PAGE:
Study Guide

In The Woods Lies and Deceit

By Tana French

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Lies and Deceit

What I warn you to remember is that I am a detective. Our relationship with the truth is fundamental but cracked, refracting confusingly like fragmented glass. (1.1)

How "cracked" does the truth have to be before it becomes an outright lie?

"Everything about undercover bothered me," Cassie said. "Everything." (1.68)

While she doesn't elaborate, we imagine the whole lying thing didn't sit well with Cassie. She's usually very candid and honest.

I knew, of course, that I should tell O'Kelly, now that I was working on a case that looked like it might be connected to that one, but to be frank I never for a second considered doing it. (3.3)

A lie of omission never hurt anyone, right? Should Rob have come out and told O'Kelly early on? Why did he want to be on this case so badly?

"I saw this guy come down the road and go into the estate." (3.75)

Mel suspects Damian is lying. No one else saw this man…

When I first went to boarding school I told my dormmates I had a twin brother. (3.198)

Seems like Rob has been lying for a long time. Why does Rob lie? Is it to gain sympathy from other people? To make himself feel better? Honestly: We're asking.

Sam has tendency to directness that I've always found slightly startling, in a detective. (5.45)

As a liar, Rob seems to be surprised that other people don't actually live their lives in a haze of deceit.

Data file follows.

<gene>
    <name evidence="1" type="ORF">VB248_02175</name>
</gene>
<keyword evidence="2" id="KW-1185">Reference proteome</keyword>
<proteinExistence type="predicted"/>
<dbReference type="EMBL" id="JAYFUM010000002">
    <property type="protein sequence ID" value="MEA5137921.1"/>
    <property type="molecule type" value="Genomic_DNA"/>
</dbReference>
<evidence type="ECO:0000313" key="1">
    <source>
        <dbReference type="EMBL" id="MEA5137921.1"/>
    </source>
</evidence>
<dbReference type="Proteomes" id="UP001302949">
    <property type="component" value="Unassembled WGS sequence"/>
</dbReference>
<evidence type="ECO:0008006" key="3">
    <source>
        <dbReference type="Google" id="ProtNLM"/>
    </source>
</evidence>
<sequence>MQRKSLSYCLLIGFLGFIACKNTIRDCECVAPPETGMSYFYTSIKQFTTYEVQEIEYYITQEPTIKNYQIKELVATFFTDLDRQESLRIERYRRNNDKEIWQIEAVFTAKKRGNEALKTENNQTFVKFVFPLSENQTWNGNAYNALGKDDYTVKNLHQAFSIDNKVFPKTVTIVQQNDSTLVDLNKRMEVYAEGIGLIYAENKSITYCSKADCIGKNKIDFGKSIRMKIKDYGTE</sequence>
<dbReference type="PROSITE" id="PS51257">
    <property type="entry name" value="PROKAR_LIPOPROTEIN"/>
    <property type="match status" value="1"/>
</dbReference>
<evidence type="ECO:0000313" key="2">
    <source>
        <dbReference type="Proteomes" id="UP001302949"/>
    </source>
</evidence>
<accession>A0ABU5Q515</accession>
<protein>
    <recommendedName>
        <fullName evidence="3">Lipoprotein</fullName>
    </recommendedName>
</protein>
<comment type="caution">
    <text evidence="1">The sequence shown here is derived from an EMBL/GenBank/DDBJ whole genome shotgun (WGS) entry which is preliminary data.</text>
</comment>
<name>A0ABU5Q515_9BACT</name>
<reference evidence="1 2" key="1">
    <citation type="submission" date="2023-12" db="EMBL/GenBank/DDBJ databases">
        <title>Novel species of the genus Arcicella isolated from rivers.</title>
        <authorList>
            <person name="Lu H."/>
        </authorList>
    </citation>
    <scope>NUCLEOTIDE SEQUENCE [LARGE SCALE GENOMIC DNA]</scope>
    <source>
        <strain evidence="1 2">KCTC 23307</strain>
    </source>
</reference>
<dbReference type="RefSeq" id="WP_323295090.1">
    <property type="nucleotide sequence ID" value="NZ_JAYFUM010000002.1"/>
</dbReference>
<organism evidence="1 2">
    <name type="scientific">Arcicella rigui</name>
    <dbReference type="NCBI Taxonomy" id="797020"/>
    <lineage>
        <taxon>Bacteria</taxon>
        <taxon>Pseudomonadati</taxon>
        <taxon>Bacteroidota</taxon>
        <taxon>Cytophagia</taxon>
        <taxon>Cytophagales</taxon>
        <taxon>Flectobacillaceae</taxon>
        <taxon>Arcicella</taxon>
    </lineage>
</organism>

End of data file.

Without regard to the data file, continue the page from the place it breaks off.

I didn't believe [Rosalind]. The lie was transparent—something that size, someone would have mentioned it during the door-to-door—and it went straight to my heart […] because I recognized it. (9.250)

Rob believes Rosalind is lying when she says that an orchestra performed one of her sonatas. She is lying, and this is one of the only times Rob notices, because he, too, is the type of person to overinflate his accomplishments. He did it with Cassie when they first met.

"Yeah," [Sam] said after a moment. "It was." His breathing was fast and shallow. (18.38)

Sam almost goes into shock when he finds out that his uncle isn't the honest man he thought he was. Yes, it's a little naïve of Sam to think his politician uncle is honest, but for someone as earnest as Sam, this discovery shakes his belief system.

"No conscience, no empathy, pathological liar, manipulative, charming, intuitive, attention-seeking, easily bored, narcissistic, turns very nasty when she's thwarted in any way…" (23.183)

Cassie is describing Rosalind here, but she might as well be describing Rob, although he isn't as nefarious as Rosalind is. After all, he rarely empathizes with others, he tells us he's a liar, he's charming, he wants attention, he always talks about himself, and as soon as he sleeps with Cassie, he turns very nasty.

I think [Cassie] transferred because she had lied to O'Kelly and she had lied to Rosalind Devlin, and both of them had believed her; and because, when she told me the truth, I had called her a liar. (25.66)

Cassie is one of the few honest characters in the book, but the situation drives her to lie to people… and it turns out she's really good at it. She's much better at lying than Rob, and that guy lies for a living and a hobby.

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